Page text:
Every living thing is unique in their own way. Look at your teacher, the trees outside, the animals in the zoo, and the insects on the ground. We look quite different, don’t we? Despite this, all of us have one thing in common. Can you guess what that is?
That’s right, we all need to eat food in order to survive! Animals in the wild often eat other animals; and often, they get eaten too! This
A food chain shows how each living thing gets food, and how nutrients and energy are passed from one creature to another.
So…why do we need to eat? Besides feeling bored or hungry, we eat food because we need energy to grow, move, and survive. This is true for all living things!
FYI: Even plants need to eat!
Plants “eat” sunlight to gain energy.
Energy flows between living things when they eat or get eaten. Each animal is a link in a food chain. The above is a simple food chain where a barn owl is at the top. Let’s break it down!
Producers — Plants are known as producers. This is because they produce their own food! For this particular food chain, the grass is the producer.
Consumers — Animals are consumers because they can’t create their own food. Their food can be both animals or plants! The grasshopper, mouse, and owl are all consumers.
Activity: Food Chain Link
This is fantastic hands-on activity for your little ones to better understand food chains! It allows them to pick a habitat of their choice and come up with a food chain based on the residing animals. The mobiles can be hung up in rooms or classrooms where your children’s artwork can be appreciated by all!
Pieces of string
Coloured pencils or crayons
Your creative brain
1. Turn the cup upside down on a piece of paper and trace it to get a perfect circle! Repeat this 3 times (or however many organisms you have in your own food chain) and carefully cut them out.
2. In each circle, draw either a producer or a consumer. In the example above, they went with a food chain starting with grass, followed by a butterfly and a frog.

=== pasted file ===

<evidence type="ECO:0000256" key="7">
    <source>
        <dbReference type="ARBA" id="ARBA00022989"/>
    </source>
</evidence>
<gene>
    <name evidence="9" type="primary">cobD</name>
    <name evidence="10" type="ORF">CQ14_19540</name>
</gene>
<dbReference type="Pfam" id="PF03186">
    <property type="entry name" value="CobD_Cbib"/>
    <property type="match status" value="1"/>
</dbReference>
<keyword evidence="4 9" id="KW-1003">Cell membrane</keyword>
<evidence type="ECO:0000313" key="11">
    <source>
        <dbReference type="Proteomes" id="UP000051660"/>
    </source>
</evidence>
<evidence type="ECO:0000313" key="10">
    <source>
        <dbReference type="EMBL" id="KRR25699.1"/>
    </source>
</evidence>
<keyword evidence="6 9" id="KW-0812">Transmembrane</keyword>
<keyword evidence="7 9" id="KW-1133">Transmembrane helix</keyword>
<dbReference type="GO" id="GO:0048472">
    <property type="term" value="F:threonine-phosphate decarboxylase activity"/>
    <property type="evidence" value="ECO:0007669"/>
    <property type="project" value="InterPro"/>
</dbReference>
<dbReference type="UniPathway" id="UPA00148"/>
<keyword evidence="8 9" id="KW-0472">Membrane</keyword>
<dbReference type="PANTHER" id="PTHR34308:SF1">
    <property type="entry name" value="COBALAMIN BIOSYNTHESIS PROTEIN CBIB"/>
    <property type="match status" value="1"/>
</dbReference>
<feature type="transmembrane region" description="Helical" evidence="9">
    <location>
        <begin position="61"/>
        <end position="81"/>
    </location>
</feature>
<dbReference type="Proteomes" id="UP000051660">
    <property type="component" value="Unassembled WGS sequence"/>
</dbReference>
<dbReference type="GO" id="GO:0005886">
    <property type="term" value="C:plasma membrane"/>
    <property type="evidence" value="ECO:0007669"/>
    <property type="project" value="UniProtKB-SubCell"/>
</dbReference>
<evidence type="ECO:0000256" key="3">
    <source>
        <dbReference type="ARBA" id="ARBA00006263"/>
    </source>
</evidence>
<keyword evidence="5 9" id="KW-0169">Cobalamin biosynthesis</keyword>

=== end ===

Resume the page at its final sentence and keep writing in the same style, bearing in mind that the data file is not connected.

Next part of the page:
3. At the top of the circle above your artistic drawing, punch a hole and put a piece of string through it.
4. As for the sun, use the bowl to trace out the circle instead of a cup so that it’s slightly larger. Give your sun any facial expression you want! My favourite way to draw a sun is to have it wear a pair of sunglasses.
5. Tie the sun together with the chain of producers and consumers, and voila!
All animals in an ecosystem don’t hunt for the same food every single day. For example, in human context, I might have pasta today and salad tomorrow! Similarly, in the animal kingdom, an owl might catch a mouse one day and a grasshopper the next. Animals, like us, interact with various prey, so a food chain alone might not be enough to represent the complexity of our ecosystems!
When an animal from one food chain interacts with an another from another, this starts to form a food web. A food web is a big, tangled system that includes every plant and animal in a habitat. The food web below is one you’ll find on grassy plains!
Bear in mind that all food chains begin with the sun! Plants (e.g. grasses and grains) “eat” by absorbing the sun’s rays and convert that into energy. When an animal (e.g. rabbit) stumbles upon a large field of grass, it’ll start nibbling to its heart’s content. When rabbits eat the grass, energy is transferred from the grass to the rabbit. If a hungry fox comes along and the rabbit isn’t careful enough, it will make a meal out of the rabbit! Energy is again transferred from the rabbit to the fox. Since no other animal is large enough to take on a fox, it sits at the top of the food web.
All living things in an ecosystem depend on each other to thrive. If just one species within an ecosystem suddenly goes extinct, it can have grave consequences for the rest of the food web! Similar to how touching one part of a spider web causes the whole thing to vibrate, a change to any of the populations in a food web will affect the whole ecosystem!